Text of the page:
There seems to be a reasonable consensus among cosmologists that our universe originated in an event known popularly as the Big Bang in which space-time appeared and expanded, not from a single point outwards but from all points simultaneously.
Many people experienced Chris as just such an expansive force of nature: her restless intellectual curiosity combined with her open-hearted joie de vivre were infectious. In her presence, you could escape the gravitational pull of your own self-imposed limitations. I would say, along with many others, that I am a more caring and creative person, a bigger person, and I hope a better person, as a result of our relationship.
The question I asked myself this morning as I lay in bed, was how do I keep on expanding, now that she has gone? Without her example constantly before me, it’s a real challenge to keep moving and growing, to look to the present and the future as well as to the past. At my lowest ebb, when I’m feeling abandoned and alone, I want to shrink until I disappear.
But, I know that it would be a betrayal of all that she stood for, to fix this moment in my mind as the apogee of my life and do nothing or, worse still, either willfully or by neglect, to allow my universe to contract. So I do what she taught me: I delve into my writing to live more generatively and creatively; connect as best I can with the folk in our various tribes; and try to do “good” work in the world.
And there are still some bright stars in the firmament who invite me to join them in the cosmic game, encourage me to believe that life is still worthwhile, and insist that I don’t play small.
Without them I would indeed be lost.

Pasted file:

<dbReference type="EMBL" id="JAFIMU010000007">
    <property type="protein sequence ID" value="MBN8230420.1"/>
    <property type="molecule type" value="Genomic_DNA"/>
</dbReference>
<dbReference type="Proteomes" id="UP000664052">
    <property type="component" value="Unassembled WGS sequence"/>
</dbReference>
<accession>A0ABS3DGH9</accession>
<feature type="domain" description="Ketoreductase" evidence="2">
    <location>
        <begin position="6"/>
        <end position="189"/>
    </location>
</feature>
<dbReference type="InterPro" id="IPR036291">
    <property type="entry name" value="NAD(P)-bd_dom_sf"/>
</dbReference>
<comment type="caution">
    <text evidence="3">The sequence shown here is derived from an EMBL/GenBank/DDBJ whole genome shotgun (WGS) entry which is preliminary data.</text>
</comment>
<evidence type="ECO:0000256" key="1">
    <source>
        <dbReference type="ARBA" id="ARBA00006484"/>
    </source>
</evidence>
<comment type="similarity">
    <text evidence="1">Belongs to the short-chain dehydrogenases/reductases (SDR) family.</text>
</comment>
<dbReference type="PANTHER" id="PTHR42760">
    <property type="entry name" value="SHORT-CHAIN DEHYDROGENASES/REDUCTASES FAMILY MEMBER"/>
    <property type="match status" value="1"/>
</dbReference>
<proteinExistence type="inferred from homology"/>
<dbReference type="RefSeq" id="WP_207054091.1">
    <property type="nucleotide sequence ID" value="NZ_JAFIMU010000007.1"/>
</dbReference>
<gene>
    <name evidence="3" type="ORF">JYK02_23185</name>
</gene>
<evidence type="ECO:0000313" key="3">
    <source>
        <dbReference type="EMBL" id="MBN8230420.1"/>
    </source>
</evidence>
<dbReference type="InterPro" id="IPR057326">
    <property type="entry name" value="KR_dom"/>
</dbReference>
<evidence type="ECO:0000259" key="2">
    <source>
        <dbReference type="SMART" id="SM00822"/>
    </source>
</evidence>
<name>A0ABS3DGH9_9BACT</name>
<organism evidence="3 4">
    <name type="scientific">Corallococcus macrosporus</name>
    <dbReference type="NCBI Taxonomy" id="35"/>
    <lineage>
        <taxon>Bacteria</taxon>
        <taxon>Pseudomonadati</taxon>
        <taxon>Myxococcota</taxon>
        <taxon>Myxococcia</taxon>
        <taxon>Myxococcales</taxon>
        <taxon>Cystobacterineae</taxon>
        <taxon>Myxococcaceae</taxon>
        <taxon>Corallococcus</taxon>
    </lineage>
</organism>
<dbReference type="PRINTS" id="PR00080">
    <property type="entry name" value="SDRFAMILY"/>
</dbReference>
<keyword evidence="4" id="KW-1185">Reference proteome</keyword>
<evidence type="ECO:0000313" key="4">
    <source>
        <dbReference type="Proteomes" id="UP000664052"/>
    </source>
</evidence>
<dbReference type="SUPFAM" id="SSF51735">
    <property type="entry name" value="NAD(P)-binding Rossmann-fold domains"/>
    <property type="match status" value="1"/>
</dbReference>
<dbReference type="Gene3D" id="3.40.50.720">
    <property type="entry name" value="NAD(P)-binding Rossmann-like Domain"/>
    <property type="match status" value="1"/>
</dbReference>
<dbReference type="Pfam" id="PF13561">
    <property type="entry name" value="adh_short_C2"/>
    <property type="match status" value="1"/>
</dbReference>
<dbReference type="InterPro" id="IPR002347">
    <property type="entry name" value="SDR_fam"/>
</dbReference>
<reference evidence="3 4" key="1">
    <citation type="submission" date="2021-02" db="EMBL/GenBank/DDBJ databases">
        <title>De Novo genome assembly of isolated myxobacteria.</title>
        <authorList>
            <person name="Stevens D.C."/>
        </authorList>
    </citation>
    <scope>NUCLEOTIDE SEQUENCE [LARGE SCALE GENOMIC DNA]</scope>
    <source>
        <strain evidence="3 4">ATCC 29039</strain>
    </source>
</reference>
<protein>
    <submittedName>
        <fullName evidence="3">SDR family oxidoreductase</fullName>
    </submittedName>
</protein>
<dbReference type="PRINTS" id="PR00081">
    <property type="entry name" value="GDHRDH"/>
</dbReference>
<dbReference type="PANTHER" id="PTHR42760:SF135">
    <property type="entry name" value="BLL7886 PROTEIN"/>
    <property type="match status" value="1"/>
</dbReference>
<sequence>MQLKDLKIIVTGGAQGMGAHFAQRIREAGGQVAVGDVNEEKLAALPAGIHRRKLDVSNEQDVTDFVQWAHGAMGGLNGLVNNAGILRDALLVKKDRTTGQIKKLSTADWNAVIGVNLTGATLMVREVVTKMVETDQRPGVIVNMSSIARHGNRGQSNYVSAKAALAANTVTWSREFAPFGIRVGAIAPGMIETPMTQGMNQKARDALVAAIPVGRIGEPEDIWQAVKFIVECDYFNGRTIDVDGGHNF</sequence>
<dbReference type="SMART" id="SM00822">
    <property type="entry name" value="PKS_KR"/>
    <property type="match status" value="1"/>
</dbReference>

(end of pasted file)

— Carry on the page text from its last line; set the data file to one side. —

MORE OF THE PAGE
Chris wrote me an email last September from her hospital bed where, unable to sleep, she had been watching a BBC documentary Seven Ages of Starlight on iPlayer.
red giants are alchemists!
gold ejected into the cosmos
so we are stardust after all
In the last few months of her life, Chris became fascinated with cosmology. In her later writing and artful practice, she explored the idea of a “cosmic self” coming from and returning to something greater: a unity, a oneness, a universal whole.
She meant this both literally (the incarnation and disincarnation of our physical substance) and metaphorically (the re-framing of our place and purpose in the cosmos). She tried to give form to her thoughts in words and diagrams. Here’s a page that she wrote/drew at that time, trying to piece it all together:
It’s fascinating, complex stuff and I have several of her notebooks yet to read to delve under the surface, though I suspect that some of her insights will be beyond my current understanding.
What I love most about the page is the note she has added at the top: “welcome home stardust.” It comforts me to know that Chris faced her own death with a sense of homecoming.
Just five days before she died, Chris Nichols interviewed Chris about living artfully. The conversation was filmed and edited by Chris Nichols’ son Ric. I found it almost unbearably poignant to watch at first, but I’m sharing it because it’s a wonderful memorial to Chris’s indomitable spirit and creativity.
The diamond-shaped object shown in the film, on which Chris has, in her words, “sprinkled some glitter” – actually gold leaf – is a mort brod, an ancient form of memento mori inspired by one we saw hanging in St Magnus Cathedral in Kirkwall a few years ago.
Chris designed it and made it herself with the help of local artist Nicola Clarke whose extra pair of hands compensated for Chris’s increasing lack of dexterity. It hangs in a window by the front door of Folly Cottage, as a sign of mourning and as a daily reminder of the transience and preciousness of all our lives.
In the last few weeks of her life, Chris wrote about the idea of a cosmological self, and what it might mean to more fully acknowledge that we are intrinsically and unavoidably aspects of the infinite and terrible beauty of the universe. Artful as ever, she expressed this expansive sense of belonging – her “juicy edge” – in the images decorating the mort brod, as you can glimpse in the film.
Thank you Chris and Ric Nichols for making this film and allowing us to share it.